“Adult Learning and Education System Building Approach” (ALESBA) is a tool, which can guide governments, civil society, universities and others (e.g., the private sector) in the complex task of system building, at the same time the approach is open to improvement, adaptation, and modification. ALESBA was born in Africa but rests on a generic conceptual framework of what an adult learning and education (ALE) system constitutes and can therefore be adapted for use in any country. Underlying principles and considerations such as participation, partnership, ownership, capacity building and sustainability, among others, guide the implementation.
At the heart of the ALESBA lies a conceptual framework that captures the elements and building blocks of a comprehensive ALE system. A system is usually understood as an entity composed of different elements, structures and processes which are interconnected and interdependent with feedback loops. In the context of ALE, all elements and processes needed to deliver ALE services must be considered. System building includes the process of assessing and diagnosing the system and finding alternatives to redesign/improve the system, test the improved design, make adjustments and scale up interventions to reach a wider target group in a larger geographical area, e.g., nation-wide. The ALESBA Conceptual Framework is presented below:
The conceptual framework suggests that an ALE system should consider all tiers/spheres of governance across different levels. This depends on the governance structure of a particular country. The concentric circles in the framework represent each sphere of governance and imply so-called ‘vertical integration’, meaning links and feedback loops between each level. If the scope and definition of ALE have an integrated nature, which considers services such as functional adult literacy combined with non-formal skills training, etc. (‘horizontal integration’), these ALE services are understood to be collectively delivered across the same tiers/spheres of governance.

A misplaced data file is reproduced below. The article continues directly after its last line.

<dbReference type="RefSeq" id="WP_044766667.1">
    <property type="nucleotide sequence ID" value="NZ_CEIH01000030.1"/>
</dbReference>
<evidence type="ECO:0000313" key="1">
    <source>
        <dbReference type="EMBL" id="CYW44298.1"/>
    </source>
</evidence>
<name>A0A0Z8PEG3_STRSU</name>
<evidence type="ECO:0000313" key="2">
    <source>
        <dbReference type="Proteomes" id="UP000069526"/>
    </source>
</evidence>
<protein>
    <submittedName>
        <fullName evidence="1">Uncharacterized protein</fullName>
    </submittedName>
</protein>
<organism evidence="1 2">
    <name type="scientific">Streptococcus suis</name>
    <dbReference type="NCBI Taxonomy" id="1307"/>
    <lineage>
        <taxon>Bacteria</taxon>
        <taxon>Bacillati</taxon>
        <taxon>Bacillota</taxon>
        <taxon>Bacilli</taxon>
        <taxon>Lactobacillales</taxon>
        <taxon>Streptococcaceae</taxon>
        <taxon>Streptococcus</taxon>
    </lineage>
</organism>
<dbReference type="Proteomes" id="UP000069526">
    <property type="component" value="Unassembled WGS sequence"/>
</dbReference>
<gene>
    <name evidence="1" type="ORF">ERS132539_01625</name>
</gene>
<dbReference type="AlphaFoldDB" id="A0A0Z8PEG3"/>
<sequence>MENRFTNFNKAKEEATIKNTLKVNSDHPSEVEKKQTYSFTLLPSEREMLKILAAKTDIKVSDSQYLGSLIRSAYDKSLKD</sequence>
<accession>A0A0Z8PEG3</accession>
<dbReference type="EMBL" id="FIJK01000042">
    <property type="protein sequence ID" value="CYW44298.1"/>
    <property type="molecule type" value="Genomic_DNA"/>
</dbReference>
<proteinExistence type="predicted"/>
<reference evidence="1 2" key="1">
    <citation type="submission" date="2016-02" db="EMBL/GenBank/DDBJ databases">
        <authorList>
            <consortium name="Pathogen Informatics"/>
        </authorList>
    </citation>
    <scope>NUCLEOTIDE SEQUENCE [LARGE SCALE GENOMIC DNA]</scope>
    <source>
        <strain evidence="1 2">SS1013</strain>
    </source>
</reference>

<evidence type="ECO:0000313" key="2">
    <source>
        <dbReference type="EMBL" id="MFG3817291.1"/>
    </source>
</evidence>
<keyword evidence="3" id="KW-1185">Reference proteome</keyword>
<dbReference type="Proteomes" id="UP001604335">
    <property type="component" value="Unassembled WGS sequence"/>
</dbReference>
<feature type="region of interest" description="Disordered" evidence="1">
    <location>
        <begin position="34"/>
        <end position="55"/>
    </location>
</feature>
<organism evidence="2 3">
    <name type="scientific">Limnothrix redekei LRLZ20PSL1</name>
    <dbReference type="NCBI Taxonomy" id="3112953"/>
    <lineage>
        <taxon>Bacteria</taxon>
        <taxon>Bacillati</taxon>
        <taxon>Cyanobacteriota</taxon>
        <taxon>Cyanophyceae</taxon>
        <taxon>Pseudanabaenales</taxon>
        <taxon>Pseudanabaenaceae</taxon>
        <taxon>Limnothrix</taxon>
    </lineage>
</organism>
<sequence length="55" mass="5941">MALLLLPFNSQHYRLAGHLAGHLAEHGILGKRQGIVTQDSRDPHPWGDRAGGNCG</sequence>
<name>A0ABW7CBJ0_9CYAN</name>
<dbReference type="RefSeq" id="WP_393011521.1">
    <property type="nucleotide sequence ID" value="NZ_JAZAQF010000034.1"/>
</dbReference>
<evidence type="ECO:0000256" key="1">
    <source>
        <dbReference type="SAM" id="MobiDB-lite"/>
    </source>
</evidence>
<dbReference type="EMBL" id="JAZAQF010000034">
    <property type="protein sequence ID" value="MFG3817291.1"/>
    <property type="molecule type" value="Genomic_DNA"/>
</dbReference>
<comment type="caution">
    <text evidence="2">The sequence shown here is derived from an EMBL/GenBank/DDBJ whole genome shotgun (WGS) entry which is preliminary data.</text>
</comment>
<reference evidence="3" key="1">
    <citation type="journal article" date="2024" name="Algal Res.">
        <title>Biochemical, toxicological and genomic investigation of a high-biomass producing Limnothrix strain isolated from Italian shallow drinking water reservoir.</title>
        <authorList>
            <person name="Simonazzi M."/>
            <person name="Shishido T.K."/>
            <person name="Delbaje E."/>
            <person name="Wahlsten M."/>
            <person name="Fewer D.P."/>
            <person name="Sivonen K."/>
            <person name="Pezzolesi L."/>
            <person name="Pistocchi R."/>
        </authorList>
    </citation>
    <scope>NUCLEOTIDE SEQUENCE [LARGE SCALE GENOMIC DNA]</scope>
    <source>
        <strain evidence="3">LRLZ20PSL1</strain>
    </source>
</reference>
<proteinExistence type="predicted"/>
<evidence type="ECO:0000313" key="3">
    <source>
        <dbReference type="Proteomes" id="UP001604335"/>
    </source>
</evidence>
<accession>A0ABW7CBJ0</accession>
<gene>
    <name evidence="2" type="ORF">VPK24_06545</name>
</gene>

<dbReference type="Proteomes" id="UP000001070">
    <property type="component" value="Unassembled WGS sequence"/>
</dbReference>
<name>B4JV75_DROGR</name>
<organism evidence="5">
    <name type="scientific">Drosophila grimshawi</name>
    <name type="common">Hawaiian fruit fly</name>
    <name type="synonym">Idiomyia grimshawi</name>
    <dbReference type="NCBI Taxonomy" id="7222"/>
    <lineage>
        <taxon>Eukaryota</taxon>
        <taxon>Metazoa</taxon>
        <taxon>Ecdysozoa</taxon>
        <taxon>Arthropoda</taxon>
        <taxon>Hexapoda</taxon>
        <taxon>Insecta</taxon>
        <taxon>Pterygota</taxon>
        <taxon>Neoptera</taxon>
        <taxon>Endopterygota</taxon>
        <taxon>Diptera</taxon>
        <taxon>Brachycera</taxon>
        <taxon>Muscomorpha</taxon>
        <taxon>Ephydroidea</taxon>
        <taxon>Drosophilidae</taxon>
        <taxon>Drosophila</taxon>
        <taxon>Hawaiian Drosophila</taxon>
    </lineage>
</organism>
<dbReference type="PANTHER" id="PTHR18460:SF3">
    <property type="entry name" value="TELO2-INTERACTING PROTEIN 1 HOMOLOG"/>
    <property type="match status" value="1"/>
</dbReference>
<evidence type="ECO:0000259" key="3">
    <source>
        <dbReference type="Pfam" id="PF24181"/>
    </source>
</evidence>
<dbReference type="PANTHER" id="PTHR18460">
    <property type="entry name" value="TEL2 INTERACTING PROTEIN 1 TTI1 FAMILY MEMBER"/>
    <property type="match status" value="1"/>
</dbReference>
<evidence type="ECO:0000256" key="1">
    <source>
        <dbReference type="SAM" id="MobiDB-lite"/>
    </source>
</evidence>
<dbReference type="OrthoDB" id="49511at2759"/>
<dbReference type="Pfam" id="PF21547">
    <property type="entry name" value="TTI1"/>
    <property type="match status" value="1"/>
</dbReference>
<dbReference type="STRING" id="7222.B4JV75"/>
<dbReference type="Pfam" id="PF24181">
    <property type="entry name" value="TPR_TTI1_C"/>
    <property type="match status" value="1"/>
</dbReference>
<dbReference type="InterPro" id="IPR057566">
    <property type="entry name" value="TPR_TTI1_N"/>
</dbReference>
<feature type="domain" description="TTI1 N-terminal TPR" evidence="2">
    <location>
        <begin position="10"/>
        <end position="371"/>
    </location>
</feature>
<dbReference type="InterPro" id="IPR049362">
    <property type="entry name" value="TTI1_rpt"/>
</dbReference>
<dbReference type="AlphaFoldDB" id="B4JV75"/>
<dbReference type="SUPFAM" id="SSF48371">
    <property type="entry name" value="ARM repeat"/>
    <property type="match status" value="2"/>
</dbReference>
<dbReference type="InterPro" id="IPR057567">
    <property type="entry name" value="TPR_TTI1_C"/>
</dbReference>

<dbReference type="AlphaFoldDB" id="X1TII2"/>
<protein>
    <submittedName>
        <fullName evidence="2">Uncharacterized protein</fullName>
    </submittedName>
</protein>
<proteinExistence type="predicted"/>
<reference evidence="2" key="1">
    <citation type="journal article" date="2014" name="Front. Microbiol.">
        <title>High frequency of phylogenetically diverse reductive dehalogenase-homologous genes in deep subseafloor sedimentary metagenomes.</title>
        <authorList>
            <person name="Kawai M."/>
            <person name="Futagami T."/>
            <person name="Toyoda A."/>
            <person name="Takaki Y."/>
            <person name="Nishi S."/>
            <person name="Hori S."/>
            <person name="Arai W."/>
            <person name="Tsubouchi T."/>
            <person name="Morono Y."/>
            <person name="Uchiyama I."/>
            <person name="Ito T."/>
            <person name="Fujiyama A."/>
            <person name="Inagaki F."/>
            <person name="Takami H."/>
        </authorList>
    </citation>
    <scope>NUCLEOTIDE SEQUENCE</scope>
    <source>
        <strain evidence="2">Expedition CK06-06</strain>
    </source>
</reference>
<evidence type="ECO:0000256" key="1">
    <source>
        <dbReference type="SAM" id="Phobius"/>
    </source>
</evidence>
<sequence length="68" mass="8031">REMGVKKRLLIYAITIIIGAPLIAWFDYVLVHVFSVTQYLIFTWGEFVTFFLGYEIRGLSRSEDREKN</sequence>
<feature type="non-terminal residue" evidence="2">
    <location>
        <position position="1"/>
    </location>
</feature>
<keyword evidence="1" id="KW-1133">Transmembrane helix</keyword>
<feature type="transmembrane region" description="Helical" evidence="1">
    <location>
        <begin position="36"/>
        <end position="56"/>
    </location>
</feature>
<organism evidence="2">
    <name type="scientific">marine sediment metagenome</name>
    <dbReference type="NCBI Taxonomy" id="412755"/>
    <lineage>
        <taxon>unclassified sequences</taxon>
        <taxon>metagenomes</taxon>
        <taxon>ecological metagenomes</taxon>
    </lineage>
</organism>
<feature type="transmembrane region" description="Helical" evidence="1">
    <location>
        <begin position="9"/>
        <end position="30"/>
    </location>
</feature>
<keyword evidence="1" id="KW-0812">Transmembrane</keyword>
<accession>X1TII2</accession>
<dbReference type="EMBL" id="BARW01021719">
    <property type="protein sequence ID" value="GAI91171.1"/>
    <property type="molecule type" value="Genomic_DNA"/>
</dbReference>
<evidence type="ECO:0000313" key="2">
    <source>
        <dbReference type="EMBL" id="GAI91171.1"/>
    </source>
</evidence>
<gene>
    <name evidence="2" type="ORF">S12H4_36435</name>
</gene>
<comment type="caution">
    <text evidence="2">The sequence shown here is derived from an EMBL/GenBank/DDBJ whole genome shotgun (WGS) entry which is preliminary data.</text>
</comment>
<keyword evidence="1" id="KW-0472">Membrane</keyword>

For a fully functional adult education system, four main elements (or components) are needed. Each system element has several building blocks that should be in place for the system to function. The ALESBA toolkit identifies five prioritised building blocks within each element, but there may be more. Since we are referring to a system with interrelated and interdependent links, it should be understood that the elements and building blocks do not operate in silos but are linked to each other through several processes. Processes consist of a range of activities linked to each other that turns inputs (people, information, and money, etc.), into outputs (services delivered), to meet policy and operational objectives. The building blocks within each of the four system elements are:
Participatory planning processes
Appropriate budget and resource allocation
Clear adult education programme design & methodology
Programme implementation guidelines
Leadership & management
Capacity development at all implementation levels
Management information system
Partnerships with non-state players
Coordination bodies & process
Note that the lines in the conceptual framework between these four elements are not solid, indicating that processes flow between the four elements in both horizontal and vertical directions. Furthermore, each element plays across all levels of governance and considers the definition of ALE and all sectors/stakeholders involved in the delivery of services.
The Adult Learning and Education System Building Approach addresses both the supply and demand sides of adult education service delivery. Since its main objective is to improve the delivery of adult education services, the main users of the approach are on the supply side, namely: